A new government less oriented toward Washington could weaken Abbas by exposing him to pressure from to Arab critics like Syria that have assailed the Palestinians for their willingness to negotiate with Israel. Such a government might also decide to open up the border between Gaza and Egypt to more civilians, and for the first time, as a commercial crossing — bowing to popular sentiment in the Arab world complying with a longtime request from Hamas.
Hamas leader Mahmoud Zahar declined to take sides in the Egyptian standoff, saying the Islamist militants don’t want to “interfere in Arab affairs” for fear it will be punished if it ends up on the wrong side. Hamas does, however, hope the border traffic will be boosted, reducing its dependence on goods from Israel.
“We are hoping to have a direct contact with Egypt through commerce,” he said. “Everybody is looking for that because their goods are so much cheaper.”
The ascension of the Muslim Brotherhood would boost political Islamist opposition groups in neighboring countries like Jordan, Syria, and among Palestinians inside of Israel.
“The Egyptians have always stood as supporters of the Palestinian Authority,” said an official in Abbas’ office who asked not to be named. “It will change the whole formula in the region if the Muslim Brotherhood prevails in Egypt.”
Israeli newspapers are depicting the crumbling of Mubarak’s rule as a regional “earthquake”' marking the most significant Middle East watershed since the 1979 revolution against the Shah in Iran.
Prime Minister Benjamin Netanyahu referenced that event at a press conference Monday with German Chancellor Angela Merkel, saying, “In a situation of chaos, an organized Islamic force can take over.”
Israelis seemed uncomfortable with the prospect of Mubarak’s departure. Many fear that Egypt’s experiment with democracy would bring to power Islamists that would ally with Hamas, and Hezbollah in Iran.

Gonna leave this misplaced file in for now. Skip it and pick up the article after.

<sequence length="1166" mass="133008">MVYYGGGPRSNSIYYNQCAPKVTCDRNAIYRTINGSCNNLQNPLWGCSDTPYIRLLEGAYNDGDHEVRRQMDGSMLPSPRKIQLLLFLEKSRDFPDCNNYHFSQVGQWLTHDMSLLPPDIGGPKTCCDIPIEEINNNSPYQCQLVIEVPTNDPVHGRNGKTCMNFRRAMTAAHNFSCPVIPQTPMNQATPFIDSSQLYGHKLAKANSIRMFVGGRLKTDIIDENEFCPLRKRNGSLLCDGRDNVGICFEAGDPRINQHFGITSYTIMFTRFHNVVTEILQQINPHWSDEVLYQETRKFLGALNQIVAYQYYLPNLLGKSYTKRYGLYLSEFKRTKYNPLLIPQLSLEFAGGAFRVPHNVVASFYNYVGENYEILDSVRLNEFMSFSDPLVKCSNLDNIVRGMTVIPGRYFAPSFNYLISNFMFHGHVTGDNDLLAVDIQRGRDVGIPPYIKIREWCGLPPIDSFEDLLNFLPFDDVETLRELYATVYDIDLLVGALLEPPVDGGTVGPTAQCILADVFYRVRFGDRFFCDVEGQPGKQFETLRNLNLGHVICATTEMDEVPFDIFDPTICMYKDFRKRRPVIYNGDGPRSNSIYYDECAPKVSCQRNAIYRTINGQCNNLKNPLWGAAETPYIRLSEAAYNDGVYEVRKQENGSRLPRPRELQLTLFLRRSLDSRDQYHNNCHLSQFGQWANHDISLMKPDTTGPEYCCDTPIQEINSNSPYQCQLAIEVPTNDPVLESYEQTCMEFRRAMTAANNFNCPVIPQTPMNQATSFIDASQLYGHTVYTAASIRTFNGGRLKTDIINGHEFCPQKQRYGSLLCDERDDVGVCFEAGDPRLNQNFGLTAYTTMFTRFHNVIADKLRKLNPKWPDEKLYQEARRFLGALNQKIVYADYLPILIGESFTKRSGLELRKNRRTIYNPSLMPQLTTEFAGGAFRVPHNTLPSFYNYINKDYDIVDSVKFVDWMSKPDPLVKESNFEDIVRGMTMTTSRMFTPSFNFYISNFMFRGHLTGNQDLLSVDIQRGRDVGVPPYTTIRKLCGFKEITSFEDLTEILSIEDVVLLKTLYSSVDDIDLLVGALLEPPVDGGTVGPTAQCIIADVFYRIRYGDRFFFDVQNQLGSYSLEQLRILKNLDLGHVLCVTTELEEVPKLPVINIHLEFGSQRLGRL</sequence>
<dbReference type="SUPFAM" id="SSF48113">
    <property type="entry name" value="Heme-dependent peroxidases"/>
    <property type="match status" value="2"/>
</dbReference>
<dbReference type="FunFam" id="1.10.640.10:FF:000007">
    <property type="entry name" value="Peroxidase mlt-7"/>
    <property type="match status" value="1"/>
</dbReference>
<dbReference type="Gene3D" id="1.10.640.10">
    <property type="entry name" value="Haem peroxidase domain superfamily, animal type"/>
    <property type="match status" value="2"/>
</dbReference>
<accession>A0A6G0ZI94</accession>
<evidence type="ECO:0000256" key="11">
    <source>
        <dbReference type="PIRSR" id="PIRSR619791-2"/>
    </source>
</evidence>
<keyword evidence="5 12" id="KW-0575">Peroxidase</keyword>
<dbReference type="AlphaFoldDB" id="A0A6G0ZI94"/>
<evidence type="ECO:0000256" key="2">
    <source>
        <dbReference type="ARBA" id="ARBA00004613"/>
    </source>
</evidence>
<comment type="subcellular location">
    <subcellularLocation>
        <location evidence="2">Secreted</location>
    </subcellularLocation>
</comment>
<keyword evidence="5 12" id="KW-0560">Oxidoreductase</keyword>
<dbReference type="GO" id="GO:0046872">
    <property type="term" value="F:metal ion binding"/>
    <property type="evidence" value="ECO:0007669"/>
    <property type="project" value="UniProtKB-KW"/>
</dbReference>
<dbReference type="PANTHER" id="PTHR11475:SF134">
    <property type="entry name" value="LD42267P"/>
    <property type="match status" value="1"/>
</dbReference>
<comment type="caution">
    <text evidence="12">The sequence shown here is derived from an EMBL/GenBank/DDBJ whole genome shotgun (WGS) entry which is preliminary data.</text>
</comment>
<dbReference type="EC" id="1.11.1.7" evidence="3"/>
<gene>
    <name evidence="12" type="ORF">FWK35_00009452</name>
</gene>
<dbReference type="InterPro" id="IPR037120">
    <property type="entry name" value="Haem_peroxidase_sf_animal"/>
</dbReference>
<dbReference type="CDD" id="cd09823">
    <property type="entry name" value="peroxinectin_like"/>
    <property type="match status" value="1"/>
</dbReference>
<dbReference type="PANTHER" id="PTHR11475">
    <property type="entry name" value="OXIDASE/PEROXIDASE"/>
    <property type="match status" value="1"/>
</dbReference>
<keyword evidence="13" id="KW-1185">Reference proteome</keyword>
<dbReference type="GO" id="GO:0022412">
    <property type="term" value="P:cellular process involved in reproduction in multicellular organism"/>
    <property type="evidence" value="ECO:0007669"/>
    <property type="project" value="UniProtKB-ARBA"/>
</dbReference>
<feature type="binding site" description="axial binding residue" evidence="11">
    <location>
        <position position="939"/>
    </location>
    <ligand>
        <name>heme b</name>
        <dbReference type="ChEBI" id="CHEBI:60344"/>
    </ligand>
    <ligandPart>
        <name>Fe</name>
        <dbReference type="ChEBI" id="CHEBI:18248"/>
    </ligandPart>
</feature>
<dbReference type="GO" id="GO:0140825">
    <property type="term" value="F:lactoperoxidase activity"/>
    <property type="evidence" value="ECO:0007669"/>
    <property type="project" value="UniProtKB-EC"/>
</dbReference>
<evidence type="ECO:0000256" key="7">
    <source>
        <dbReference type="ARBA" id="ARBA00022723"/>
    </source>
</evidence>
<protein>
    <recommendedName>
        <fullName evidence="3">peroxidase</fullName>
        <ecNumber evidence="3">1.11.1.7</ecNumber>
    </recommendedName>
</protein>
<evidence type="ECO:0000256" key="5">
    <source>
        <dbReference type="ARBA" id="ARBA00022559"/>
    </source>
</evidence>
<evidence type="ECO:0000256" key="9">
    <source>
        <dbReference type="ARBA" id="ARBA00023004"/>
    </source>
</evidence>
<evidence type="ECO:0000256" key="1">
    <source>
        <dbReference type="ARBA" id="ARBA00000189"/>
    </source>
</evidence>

“I normally don’t agree with Netanyahu, but in this case he was right in what he told Angela Merkel,” said Dov Randal, a retired official from the Histadrut labor union. “If they have elections, the Muslim Brotherhood could get the majority in parliament. We saw on TV that they want to stop selling gas to Israel.”
There’s been a wide-ranging debate in Israel about whether Arab countries accustomed to dictators can transition into functioning democracies. Most Israelis are skeptical.
“It scares me what could happen,” said Augustine Fuestnes Kopel, a dog walker who emigrated from Argentina. “It reminds me of what happened in Lebanon. Hezbollah has almost taken over. There was a democratic process in Gaza, but look what happened?”
However, a minority of Israelis believe that Egypt can transition to democracy without social upheaval and without undermining its peace treaty with Jerusalem.
“If Egypt becomes a democracy, that’s better than any peace agreement,” said Gili, a 39-year-old software entrepreneur. “Democracies don’t make war against one another.”